- The Washington Times - Monday, June 1, 2015

Highlights from Blu-ray home entertainment releases this week.

The SpongeBob Movie: Sponge Out of Water (Paramount Home Entertainment, Rated PG, $39.99) — Bikini Bottom’s famed residents dazzled movie audiences earlier this year by starring in a full-length, mixed-media cartoon.

The dazzle continues with its release to home theater screens offering a stunning high-definition port of the colorful and hilarious hijinks.

The tale finds our potent porifera and his cohorts Patrick Star, Sandy Cheeks, Mr. Crabbs, Squidward Tentacles and Plankton (hiss) in search of the missing Krabby Patty recipe that has turned their underwater paradise into an apocalyptic wasteland.

The group must eventually leave the ocean and venture into the real world to challenge a crusty, entrepreneurial pirate who has suddenly found success with his burger stand, shaped like a pirate ship, of course.

That slick final act brings the gang to the mainland for some superheroic, full-size action and is as exciting as when the Groovie Ghoulies actually came to real life (who remembers that old-timers?).

The digital transfer shines by highlighting in beautiful detail every variety of animation offered onscreen. Be it the more traditionally illustrated scenes in Bikini Bottom, some far-out, time-machine animations, a pinch of stop animation or the live-action, computer-animated fun, it’s an eye-popping experience.

The television cast provides frenetic voice acting (kudos to Tom Kenney’s enthusiastic performance even after 16 years as the famed Sponge) while Antonio Banderas’ live-action work as Burger-Beard the Pirate almost steals the show.

The Blu-ray disk comes bursting with eccentric extras found through a tentacled mess of navigation menus requiring some deep diving to find all of the goodies.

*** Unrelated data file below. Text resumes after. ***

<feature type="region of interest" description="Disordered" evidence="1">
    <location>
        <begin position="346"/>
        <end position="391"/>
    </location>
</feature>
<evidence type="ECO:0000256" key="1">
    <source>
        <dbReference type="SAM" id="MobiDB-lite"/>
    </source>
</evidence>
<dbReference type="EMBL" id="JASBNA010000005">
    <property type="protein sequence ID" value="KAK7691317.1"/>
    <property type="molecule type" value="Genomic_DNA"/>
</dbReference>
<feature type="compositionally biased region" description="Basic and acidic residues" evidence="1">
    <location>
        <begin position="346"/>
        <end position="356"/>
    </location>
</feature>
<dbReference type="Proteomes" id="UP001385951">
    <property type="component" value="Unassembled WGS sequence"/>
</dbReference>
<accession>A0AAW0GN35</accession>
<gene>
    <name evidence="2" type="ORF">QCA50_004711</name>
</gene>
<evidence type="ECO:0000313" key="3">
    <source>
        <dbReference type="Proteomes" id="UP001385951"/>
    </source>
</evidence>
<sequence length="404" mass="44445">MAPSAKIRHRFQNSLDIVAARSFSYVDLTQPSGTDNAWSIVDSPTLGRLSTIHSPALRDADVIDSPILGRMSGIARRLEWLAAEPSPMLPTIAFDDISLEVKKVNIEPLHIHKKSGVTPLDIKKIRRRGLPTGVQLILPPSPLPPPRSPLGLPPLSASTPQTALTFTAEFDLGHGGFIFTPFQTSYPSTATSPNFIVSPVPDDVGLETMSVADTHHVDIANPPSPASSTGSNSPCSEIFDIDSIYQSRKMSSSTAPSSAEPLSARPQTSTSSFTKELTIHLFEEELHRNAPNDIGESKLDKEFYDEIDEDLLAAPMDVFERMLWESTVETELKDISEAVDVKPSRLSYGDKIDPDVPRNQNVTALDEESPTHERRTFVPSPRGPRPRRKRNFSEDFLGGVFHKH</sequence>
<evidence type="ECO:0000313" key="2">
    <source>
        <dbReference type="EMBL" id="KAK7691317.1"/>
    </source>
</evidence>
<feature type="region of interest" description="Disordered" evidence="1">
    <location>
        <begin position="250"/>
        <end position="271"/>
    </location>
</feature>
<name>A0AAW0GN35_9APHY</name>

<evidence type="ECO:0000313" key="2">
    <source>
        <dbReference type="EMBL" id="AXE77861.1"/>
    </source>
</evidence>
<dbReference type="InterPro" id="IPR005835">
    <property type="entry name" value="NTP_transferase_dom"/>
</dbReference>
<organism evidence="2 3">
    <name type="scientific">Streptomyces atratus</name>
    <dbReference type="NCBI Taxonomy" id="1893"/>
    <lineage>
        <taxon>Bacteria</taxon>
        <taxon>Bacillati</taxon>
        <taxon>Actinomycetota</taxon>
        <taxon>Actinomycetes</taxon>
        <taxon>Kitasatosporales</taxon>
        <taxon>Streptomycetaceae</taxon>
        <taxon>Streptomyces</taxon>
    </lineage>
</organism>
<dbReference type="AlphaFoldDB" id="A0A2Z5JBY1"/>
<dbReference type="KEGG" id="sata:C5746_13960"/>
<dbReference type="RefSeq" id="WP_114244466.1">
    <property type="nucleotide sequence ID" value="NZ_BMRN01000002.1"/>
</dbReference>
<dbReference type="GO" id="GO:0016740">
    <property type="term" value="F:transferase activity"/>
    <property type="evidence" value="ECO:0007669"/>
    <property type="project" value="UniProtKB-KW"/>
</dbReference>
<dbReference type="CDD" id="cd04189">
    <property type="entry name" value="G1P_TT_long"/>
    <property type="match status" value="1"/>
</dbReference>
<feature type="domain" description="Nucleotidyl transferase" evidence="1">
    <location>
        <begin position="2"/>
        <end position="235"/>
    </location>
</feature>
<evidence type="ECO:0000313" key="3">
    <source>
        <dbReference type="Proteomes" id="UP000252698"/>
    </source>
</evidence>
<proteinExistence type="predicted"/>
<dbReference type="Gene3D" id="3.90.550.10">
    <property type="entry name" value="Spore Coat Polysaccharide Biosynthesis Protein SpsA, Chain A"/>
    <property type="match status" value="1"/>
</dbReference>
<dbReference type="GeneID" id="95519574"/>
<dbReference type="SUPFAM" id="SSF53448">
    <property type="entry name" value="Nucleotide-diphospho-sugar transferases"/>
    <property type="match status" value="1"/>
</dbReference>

First, featurettes offer about 35 minutes of information about the production including a look at the voice-over cast, a discussion of one of the bigger special-effects sequences and the chance to watch the French, avant-garde short “A Day in the Life of a Sponge” (plant tongue firmly in cheek here).

Next, the family can join in multiple, karaoke-style songs such as “Thank Gosh It’s Monday,” “Teamwork” and “Theme Song/Rap Battle.”

And, finally, just so younger audiences remember this is just not about being silly, oceanographer Sylvia Earle stops by for about a 15-minute education on some of the real stars of the sea and the scientists researching them.

Jupiter Ascending (Warner Home Video, Rated PG-13, $44.95) — Famed creators of the “Matrix” franchise, the Wachowski Brothers offered movie audience a comedic, romantic, action-packed and bureaucratic vision of the future that fell flat with critics and movie audiences in early 2015.

This space opera’s redemption could lie in a Blu-ray release and its consumption by a cult following of reportedly female fans fascinated by the lead protagonist Jupiter Jones.

The over 2-hour-long tale focuses on Jupiter (played by Mila Kunis), a gal who rises from a toilet-cleaning maid in Chicago to galactic royalty due to her genetic good fortune.

With numerous political factions out to kill her, she gets help from a pair of genetically altered soldiers who are key to some of the wild special-effects sequences. The solders are Channing Tatum as Caine Wise (part human and part pooch), who sports jet boots and an on-demand shield, and Sean Bean as the rogue Stinger Apini (part human and part honeybee).

A fairly unoriginal sci-fi fantasy ensues plucking from such films as “Star Wars,” “Zathura,” “The Fifth Element,” “Dune,” “Brazil” and a pinch of “Soylent Green.”

Kudos to a hilarious appearance by Terry Gilliam as a soothing bureaucrat as Jupiter tries to work her way through an intergalactic DMV.

The visually impressive film does dazzle in the digital transfer with plenty of impressive space battles and chase scenes that will overwhelm the brain receptors of an average human.

The potential to complement the visual dynamite arrives with a Dolby Atmos or TrueHD 7.1 surround sound option to highlight a really noisy movie loaded with a booming musical score from Michael Giacchino that could easily peel paint off of walls.

Extras are a battery of promotional featurettes, seven in total, for about an hours worth of self-congratulatory fodder featuring cast and crew interviews with even some unwelcomed repetition.

The best featurette is a look at the enormous amount of effort spent on mixing practical and computer generated effects to show Caine jet booting around the galaxy and the streets of the Windy City.

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